In Figure 2, it will be observed that the gasket 20 may be made from a fiat blank preferably made from thin paper,

fabric, such as cotton gauze, or other thin yieldable material. This material is preferably absorbent so as to facilitate the accumulation of wax excretions thereon as well as serve as a shield between the auditory canal j and the plastic canal insert projection 15. The material from which the gasket 20 is formed should also 'be such as to yield somewhat so as to conform to the shape of the canal-insert projection, on the one hand, and to the shape of the outer portion of the auditory canal on the other hand.

The ends-of the gasket are open so that, if desired, the assembled gasket as shown in Figure 3 may be slid onto the projection 15 by drawing the large end of the gasket onto the small free end of the projection 15.

The small end of the gasket 20 is'open so as not to interfere with the passage of sound waves transmitted through the passageway 17.

The blank B from which the canal insert gasket 20 is made is shown as beinggenerally frusto-triangular or trapezoidal in shape to form short and long end edges 21, 22 connected to diverging side edges 23, 24. The side portion of the blank B adjacent the side edge 23 preferably has a narrow band of adhesive 25 thereon. The medial portion of the wide end edge of the blank has an upwardly projecting grasping tab 26 thereon. It will be observed in Figure 3 that the blank B is bent or curved around and the adhesive-coated edge 21 is adhesively fastened in over-lapping relation to the opposite side edge of the blank B so the completed canal insert gasket or shild 20 is substantially frusto-conically shaped and open at opposite ends thereof as shown in Figure 3.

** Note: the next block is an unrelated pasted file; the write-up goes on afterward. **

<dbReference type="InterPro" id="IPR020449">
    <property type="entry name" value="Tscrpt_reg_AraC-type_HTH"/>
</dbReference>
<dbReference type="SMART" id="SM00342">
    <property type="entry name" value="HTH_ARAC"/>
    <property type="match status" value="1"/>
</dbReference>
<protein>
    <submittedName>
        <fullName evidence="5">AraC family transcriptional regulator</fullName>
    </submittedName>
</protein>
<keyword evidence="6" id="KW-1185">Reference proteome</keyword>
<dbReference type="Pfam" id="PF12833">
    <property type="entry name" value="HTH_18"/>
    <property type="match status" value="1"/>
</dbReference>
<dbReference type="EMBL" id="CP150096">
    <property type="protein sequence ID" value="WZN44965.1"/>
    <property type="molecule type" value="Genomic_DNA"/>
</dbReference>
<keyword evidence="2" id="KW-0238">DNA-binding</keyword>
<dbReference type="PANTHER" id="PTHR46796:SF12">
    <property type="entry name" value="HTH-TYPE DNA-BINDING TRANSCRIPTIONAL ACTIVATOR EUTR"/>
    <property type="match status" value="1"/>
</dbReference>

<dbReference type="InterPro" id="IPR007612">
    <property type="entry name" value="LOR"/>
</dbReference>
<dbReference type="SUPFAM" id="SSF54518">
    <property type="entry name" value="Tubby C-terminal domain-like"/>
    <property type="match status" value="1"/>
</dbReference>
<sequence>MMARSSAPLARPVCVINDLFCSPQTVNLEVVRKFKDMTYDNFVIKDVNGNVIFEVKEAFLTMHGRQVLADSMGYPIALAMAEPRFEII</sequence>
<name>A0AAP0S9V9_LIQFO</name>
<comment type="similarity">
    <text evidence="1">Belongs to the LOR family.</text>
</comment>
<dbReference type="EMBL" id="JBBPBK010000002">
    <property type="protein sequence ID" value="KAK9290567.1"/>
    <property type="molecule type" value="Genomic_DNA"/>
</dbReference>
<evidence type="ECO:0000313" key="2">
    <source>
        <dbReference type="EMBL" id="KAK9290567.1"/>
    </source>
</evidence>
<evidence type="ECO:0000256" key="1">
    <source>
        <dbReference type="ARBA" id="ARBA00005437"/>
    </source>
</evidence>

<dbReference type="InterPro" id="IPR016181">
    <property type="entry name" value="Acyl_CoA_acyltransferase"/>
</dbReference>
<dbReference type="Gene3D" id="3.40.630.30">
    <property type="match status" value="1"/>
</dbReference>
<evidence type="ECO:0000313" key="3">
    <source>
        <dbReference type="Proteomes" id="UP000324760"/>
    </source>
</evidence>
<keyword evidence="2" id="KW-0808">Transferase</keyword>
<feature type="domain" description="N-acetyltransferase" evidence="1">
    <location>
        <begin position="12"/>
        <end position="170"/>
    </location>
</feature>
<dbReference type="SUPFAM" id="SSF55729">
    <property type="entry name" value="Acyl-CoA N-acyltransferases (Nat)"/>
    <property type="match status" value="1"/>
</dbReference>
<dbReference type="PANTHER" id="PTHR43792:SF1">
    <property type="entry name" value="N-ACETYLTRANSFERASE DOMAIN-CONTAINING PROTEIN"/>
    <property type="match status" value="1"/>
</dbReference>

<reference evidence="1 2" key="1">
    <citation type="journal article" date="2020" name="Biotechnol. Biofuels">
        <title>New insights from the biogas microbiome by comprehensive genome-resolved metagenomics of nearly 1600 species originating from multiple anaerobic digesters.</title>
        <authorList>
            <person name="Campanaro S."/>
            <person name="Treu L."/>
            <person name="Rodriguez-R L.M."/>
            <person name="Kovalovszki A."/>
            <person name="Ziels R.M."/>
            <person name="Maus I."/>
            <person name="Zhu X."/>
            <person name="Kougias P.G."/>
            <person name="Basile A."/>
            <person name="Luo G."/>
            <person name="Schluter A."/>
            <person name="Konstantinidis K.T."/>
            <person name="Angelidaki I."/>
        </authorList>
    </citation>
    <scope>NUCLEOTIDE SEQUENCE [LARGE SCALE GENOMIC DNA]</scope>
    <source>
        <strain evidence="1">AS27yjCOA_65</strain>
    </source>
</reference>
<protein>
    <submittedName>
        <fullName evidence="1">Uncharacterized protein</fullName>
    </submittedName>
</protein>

It is contemplated that the gasket 20 may be formed from an endless piece by being pressed into the desired shape, without departing from the spirit of the invention. However, it is preferable that the gasket is formed from a double ended piece of paper or similar absorbent material in the manner shown in Figures 2 and 3 so that it may be readily positioned about and fitted snugly against the canal-insert projection 15 as shown in Figure 4.

It will be noted that, when the canal insert gasket 20 is positioned on the canal insert projection 15, the tab 26 projects into the recess 16 provided between the two projections 13, 15 and, since the gasket 20 is made from a pliable material, the tab 26 may be deflected outwardly somewhat or, in other words, deformed somewhat while 4 the canal insert gasket is positioned on the projection 15.

It is thus seen that, when the body 10 of the ear-piece is positioned in the ear of the user in the manner heretofore described, the gasket 20 provides a protective shield between the canal insert projection 15 and the wall of the auditory canal f.

It is therefore apparent that the wax excretions from the auditory canal of the wearer will not collect on the peripheral surface of the canal-insert projection 15 but will, instead, collect on the outer surface of the shield 20 and may even be partially absorbed by the shield 20. Also, it is apparent that the shield 20 will serve as a shield between the canal-insert projection and the Wall of the auditory canal and will also protect the wall of the auditory canal.